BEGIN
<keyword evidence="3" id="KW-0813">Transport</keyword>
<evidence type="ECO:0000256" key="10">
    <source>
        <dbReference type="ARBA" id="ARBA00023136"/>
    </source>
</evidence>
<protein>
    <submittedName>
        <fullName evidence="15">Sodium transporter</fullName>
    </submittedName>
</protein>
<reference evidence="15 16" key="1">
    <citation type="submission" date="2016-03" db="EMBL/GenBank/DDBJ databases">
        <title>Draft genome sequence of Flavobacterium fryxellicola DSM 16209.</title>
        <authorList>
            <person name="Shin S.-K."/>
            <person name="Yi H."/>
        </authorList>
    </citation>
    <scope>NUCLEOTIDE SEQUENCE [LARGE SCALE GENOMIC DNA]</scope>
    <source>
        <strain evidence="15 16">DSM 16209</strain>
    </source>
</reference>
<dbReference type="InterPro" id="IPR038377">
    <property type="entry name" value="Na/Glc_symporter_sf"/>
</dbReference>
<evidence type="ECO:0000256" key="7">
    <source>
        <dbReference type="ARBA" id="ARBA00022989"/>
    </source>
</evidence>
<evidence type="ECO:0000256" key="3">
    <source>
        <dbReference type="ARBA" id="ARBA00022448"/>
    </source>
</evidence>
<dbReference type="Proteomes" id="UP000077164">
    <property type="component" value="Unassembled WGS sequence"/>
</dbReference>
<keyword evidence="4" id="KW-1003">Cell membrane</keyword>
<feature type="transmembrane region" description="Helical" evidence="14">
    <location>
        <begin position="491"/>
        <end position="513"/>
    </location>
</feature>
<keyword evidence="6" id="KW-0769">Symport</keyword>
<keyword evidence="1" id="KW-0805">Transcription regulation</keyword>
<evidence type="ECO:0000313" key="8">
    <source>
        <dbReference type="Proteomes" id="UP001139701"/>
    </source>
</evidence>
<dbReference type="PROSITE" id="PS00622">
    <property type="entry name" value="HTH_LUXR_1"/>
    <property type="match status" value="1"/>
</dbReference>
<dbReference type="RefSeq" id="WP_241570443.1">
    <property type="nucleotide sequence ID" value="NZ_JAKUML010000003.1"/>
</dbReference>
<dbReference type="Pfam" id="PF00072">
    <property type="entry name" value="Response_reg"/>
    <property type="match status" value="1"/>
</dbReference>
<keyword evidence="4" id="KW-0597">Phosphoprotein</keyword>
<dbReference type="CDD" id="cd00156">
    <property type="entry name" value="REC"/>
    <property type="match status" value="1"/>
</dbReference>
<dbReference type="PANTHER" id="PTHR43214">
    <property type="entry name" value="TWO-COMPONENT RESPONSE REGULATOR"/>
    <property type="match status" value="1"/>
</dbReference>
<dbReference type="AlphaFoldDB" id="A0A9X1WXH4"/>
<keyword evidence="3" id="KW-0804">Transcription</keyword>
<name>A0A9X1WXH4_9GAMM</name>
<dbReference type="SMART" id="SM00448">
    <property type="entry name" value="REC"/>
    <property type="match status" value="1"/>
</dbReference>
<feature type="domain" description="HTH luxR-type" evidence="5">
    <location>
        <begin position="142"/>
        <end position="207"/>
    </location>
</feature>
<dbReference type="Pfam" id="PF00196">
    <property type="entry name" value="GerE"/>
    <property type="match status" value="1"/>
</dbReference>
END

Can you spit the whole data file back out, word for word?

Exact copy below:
<keyword evidence="3" id="KW-0813">Transport</keyword>
<evidence type="ECO:0000256" key="10">
    <source>
        <dbReference type="ARBA" id="ARBA00023136"/>
    </source>
</evidence>
<protein>
    <submittedName>
        <fullName evidence="15">Sodium transporter</fullName>
    </submittedName>
</protein>
<reference evidence="15 16" key="1">
    <citation type="submission" date="2016-03" db="EMBL/GenBank/DDBJ databases">
        <title>Draft genome sequence of Flavobacterium fryxellicola DSM 16209.</title>
        <authorList>
            <person name="Shin S.-K."/>
            <person name="Yi H."/>
        </authorList>
    </citation>
    <scope>NUCLEOTIDE SEQUENCE [LARGE SCALE GENOMIC DNA]</scope>
    <source>
        <strain evidence="15 16">DSM 16209</strain>
    </source>
</reference>
<dbReference type="InterPro" id="IPR038377">
    <property type="entry name" value="Na/Glc_symporter_sf"/>
</dbReference>
<evidence type="ECO:0000256" key="7">
    <source>
        <dbReference type="ARBA" id="ARBA00022989"/>
    </source>
</evidence>
<evidence type="ECO:0000256" key="3">
    <source>
        <dbReference type="ARBA" id="ARBA00022448"/>
    </source>
</evidence>
<dbReference type="Proteomes" id="UP000077164">
    <property type="component" value="Unassembled WGS sequence"/>
</dbReference>
<keyword evidence="4" id="KW-1003">Cell membrane</keyword>
<feature type="transmembrane region" description="Helical" evidence="14">
    <location>
        <begin position="491"/>
        <end position="513"/>
    </location>
</feature>
<keyword evidence="6" id="KW-0769">Symport</keyword>
<keyword evidence="1" id="KW-0805">Transcription regulation</keyword>
<evidence type="ECO:0000313" key="8">
    <source>
        <dbReference type="Proteomes" id="UP001139701"/>
    </source>
</evidence>
<dbReference type="PROSITE" id="PS00622">
    <property type="entry name" value="HTH_LUXR_1"/>
    <property type="match status" value="1"/>
</dbReference>
<dbReference type="RefSeq" id="WP_241570443.1">
    <property type="nucleotide sequence ID" value="NZ_JAKUML010000003.1"/>
</dbReference>
<dbReference type="Pfam" id="PF00072">
    <property type="entry name" value="Response_reg"/>
    <property type="match status" value="1"/>
</dbReference>
<keyword evidence="4" id="KW-0597">Phosphoprotein</keyword>
<dbReference type="CDD" id="cd00156">
    <property type="entry name" value="REC"/>
    <property type="match status" value="1"/>
</dbReference>
<dbReference type="PANTHER" id="PTHR43214">
    <property type="entry name" value="TWO-COMPONENT RESPONSE REGULATOR"/>
    <property type="match status" value="1"/>
</dbReference>
<dbReference type="AlphaFoldDB" id="A0A9X1WXH4"/>
<keyword evidence="3" id="KW-0804">Transcription</keyword>
<name>A0A9X1WXH4_9GAMM</name>
<dbReference type="SMART" id="SM00448">
    <property type="entry name" value="REC"/>
    <property type="match status" value="1"/>
</dbReference>
<feature type="domain" description="HTH luxR-type" evidence="5">
    <location>
        <begin position="142"/>
        <end position="207"/>
    </location>
</feature>
<dbReference type="Pfam" id="PF00196">
    <property type="entry name" value="GerE"/>
    <property type="match status" value="1"/>
</dbReference>